REV. DR. FOLLIOTT. Two very different persons, sir, give me leave to remark.
MR. CROTCHET. Very likely, sir; but both too good to be married in Athens.
REV. DR. FOLLIOTT. Sir, Lais was a Corinthian.
MR. CROTCHET. Od's vengeance, sir, some Aspasia and any other Athenian
name of the same sort of person you like REV. DR. FOLLIOTT. I do not like the
sort of person at all: the sort of person I like, as I have already implied, is a
modest woman, who stays at home and looks after her husband's dinner.
MR. CROTCHET. Well, sir, that was not the taste of the Athenians. They
preferred the society of women who would not have made any scruple about
sitting as models to Praxiteles; as you know, sir, very modest women in Italy did
to Canova; one of whom, an Italian countess, being asked by an English lady,
"how she could bear it?" answered, "Very well; there was a good fire in the
REV. DR. FOLLIOTT. Sir, the English lady should have asked how the Italian
lady's husband could bear it. The phials of my wrath would overflow if poor dear
Mrs. Folliott -: sir, in return for your story, I will tell you a story of my ancestor,
Gilbert Folliott. The devil haunted him, as he did Saint Francis, in the likeness of
a beautiful damsel; but all he could get from the exemplary Gilbert was an
admonition to wear a stomacher and longer petticoats.
MR. CROTCHET. Sir, your story makes for my side of the question. It proves that
the devil, in the likeness of a fair damsel, with short petticoats and no stomacher,
was almost too much for Gilbert Folliott. The force of the spell was in the drapery.
REV. DR. FOLLIOTT. Bless my soul, sir!
MR. CROTCHET. Give me leave, sir. Diderot REV. DR. FOLLIOTT. Who was
MR. CROTCHET. Who was he, sir? the sublime philosopher, the father of the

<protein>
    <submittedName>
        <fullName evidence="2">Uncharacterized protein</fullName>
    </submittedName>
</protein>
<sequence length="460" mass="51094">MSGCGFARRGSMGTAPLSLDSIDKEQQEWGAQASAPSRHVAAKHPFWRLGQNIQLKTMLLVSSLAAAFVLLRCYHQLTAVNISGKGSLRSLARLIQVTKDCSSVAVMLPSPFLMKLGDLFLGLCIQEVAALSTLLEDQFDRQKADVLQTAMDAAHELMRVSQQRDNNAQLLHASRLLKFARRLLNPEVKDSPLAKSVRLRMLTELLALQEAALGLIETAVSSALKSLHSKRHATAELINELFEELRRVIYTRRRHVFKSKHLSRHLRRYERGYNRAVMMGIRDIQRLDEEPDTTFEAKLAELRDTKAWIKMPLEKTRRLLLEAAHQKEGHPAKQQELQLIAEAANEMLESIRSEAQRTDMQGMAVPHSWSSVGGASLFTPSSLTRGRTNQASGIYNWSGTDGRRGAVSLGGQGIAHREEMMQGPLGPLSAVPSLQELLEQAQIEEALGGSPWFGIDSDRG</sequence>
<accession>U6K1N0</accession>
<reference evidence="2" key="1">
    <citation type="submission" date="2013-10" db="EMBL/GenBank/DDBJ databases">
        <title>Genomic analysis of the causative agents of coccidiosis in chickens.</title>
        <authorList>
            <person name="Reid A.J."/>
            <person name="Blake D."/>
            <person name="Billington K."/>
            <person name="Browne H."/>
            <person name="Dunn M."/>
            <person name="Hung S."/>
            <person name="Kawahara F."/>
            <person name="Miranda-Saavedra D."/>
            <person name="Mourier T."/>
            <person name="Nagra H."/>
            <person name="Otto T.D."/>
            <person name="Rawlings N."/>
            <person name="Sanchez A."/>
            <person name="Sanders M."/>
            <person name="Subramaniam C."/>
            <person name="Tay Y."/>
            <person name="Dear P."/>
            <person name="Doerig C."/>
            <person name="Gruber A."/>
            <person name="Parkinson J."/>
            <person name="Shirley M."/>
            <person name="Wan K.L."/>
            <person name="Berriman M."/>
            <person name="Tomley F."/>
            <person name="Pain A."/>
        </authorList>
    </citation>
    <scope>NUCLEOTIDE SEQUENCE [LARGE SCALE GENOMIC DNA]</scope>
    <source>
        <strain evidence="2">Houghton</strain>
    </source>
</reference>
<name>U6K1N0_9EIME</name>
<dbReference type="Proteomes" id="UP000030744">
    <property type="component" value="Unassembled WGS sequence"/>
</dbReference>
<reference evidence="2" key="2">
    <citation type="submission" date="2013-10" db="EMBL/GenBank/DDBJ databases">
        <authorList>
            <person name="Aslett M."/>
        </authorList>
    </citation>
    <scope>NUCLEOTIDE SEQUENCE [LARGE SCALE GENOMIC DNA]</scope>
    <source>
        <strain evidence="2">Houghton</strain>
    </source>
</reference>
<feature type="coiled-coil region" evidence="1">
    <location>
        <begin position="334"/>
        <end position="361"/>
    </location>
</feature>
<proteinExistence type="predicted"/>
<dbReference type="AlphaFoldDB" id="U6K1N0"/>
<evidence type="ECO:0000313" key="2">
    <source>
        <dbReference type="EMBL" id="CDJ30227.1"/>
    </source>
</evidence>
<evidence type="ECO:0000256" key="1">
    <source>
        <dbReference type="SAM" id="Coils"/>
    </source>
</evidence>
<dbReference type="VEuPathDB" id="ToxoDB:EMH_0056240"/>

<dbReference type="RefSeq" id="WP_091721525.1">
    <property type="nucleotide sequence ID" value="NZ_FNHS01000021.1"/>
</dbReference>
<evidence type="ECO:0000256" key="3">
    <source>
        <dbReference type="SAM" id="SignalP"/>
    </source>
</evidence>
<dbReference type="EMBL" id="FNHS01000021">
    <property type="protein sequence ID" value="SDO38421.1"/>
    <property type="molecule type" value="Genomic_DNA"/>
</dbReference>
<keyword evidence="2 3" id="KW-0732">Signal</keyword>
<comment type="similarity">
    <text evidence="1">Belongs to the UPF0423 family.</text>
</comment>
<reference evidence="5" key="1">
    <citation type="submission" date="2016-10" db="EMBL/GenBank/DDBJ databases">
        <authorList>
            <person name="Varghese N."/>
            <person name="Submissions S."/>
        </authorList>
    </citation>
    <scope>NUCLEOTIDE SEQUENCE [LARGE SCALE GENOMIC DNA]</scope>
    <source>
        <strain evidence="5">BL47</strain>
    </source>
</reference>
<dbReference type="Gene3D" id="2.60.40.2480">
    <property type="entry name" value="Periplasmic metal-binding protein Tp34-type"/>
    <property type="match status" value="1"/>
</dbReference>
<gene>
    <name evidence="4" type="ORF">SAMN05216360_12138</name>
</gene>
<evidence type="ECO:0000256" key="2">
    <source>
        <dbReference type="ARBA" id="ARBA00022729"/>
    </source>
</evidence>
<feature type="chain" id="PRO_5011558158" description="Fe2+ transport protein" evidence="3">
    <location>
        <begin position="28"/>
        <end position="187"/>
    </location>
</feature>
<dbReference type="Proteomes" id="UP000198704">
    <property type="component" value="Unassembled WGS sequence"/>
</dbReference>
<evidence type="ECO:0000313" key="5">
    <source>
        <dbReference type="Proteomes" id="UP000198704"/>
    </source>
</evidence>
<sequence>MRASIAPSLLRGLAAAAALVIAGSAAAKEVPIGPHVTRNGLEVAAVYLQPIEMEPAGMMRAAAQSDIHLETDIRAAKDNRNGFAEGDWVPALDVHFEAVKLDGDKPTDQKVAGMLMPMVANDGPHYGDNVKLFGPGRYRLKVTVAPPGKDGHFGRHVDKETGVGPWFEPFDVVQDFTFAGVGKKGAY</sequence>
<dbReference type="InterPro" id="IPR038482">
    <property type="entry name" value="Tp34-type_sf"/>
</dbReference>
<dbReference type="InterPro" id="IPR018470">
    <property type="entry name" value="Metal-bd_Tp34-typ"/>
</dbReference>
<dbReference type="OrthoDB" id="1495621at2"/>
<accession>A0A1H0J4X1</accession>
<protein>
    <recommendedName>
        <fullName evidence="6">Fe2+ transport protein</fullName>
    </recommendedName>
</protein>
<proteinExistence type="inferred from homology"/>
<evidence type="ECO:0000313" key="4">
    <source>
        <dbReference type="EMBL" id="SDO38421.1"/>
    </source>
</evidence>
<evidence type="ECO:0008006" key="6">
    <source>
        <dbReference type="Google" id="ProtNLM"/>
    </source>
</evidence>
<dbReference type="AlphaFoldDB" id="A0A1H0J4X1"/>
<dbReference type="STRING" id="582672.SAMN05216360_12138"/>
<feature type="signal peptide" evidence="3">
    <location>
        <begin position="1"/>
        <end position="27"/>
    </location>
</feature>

Encyclopaedia, of all the encyclopaedias that have ever been printed.
REV. DR. FOLLIOTT. Bless me, sir, a terrible progeny: they belong to the tribe of
MR. CROTCHET. The great philosopher, Diderot REV. DR. FOLLIOTT. Sir,
Diderot is not a man after my heart. Keep to the Greeks, if you please; albeit this
Sleeping Venus is not an antique.
MR. CROTCHET. Well, sir, the Greeks: why do we call the Elgin marbles
inestimable? Simply because they are true to nature. And why are they so
superior in that point to all modern works, with all our greater knowledge of
anatomy? Why, sir, but because the Greeks, having no cant, had better
opportunities of studying models?
REV. DR. FOLLIOTT. Sir, I deny our greater knowledge of anatomy. But I shall
take the liberty to employ, on this occasion, the argumentum ad hominem. Would
you have allowed Miss Crotchet to sit for a model to Canova?
MR. CROTCHET. Yes, sir.
"God bless my soul, sir!" exclaimed the Reverend Doctor Folliott, throwing
himself back into a chair, and flinging up his heels, with the premeditated design
of giving emphasis to his exclamation; but by miscalculating his impetus, he
overbalanced his chair, and laid himself on the carpet in a right angle, of which
his back was the base.